and check out Queen guitarist Brian May’s blog tribute here.

But if you want more of those awesome GoogleDoodles, don’t forget some of my favorites including: Alex Calder’s moving mobiles;  playable and recordable Les Paul guitar; John Lennon’s hand-drawn Imagine (animation); Martha’ Graham’s “Thought of You” dance; Mr. Men and Little Miss; Charlie Chaplin’s 122nd Birthday; and who can forget GoogleDoodle Dots, Jules Verne or the Google PacMan?

Those are some of my favorites, but I can probably think of a dozen more if i put my head to it. . . .If you’re interested in learning about the doodle history, check it out here.  And if i’m missing any good ones, please let me know!

Photo Curating Google Street View (GSV) for Kicks & Laughs 2011/08/20

Posted by nydawg in Copyright, Curating, Intellectual Property, Media.
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An interesting article, “Navigating the Puzzle of Google Street View ‘Authorship‘”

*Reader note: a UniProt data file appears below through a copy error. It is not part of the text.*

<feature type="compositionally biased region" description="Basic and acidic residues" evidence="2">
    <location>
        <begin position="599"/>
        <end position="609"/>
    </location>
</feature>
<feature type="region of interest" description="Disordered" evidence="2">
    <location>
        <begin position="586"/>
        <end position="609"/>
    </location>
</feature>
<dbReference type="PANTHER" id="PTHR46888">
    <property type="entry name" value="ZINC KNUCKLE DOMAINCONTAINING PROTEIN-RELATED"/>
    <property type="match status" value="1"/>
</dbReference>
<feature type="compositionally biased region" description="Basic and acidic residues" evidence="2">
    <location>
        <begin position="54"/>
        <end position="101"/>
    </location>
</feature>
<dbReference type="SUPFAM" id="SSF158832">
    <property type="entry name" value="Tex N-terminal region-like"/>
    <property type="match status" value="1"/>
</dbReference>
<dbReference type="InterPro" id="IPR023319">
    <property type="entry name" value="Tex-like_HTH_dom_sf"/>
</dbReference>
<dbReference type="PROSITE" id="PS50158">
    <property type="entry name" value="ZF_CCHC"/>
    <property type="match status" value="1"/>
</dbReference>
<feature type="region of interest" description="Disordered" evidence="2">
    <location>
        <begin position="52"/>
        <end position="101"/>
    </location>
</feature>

from Wired looks at the idea of copyright, authorship, photo licensing exhibition, distribution and curation, selection and appraisal (and cropping) by two artists using Google Street View.

from Wired

“I decided to explore how a casual observer who hasn’t spent years
thinking about authorship, photography and the nature of art and
artist may dismiss the images as obviously identical, but an art
history buff could fall down the conceptual rabbit hole lurking in
that assumption. If you’re as intrigued as I was, take the red pill
with me and read on. (Warning: No intellectual lifeguard on duty.)
Rafman’s Nine Eyes and Wolf’s A Series of Unfortunate Events are the
two most well-known and most circulated projects of the Google Street
View (GSV) ilk. Rafman continues to add images to Nine Eyes, while
Wolf has since ventured into newer sets with a geographical focus on
Paris and New York.

. . . “For traditionalists, the problem with GSV projects is one of
engagement. Documentary photographer Alan Chin, speaking of Mishka
Henner’s No Man’s Land expresses a view that can be applied to GSV
projects in general.  “Google Street View is a navigational tool, an
educational resource, and sure, it can reveal a lot about a place and
a scene at a given moment in time,” says Chin. “But if you, the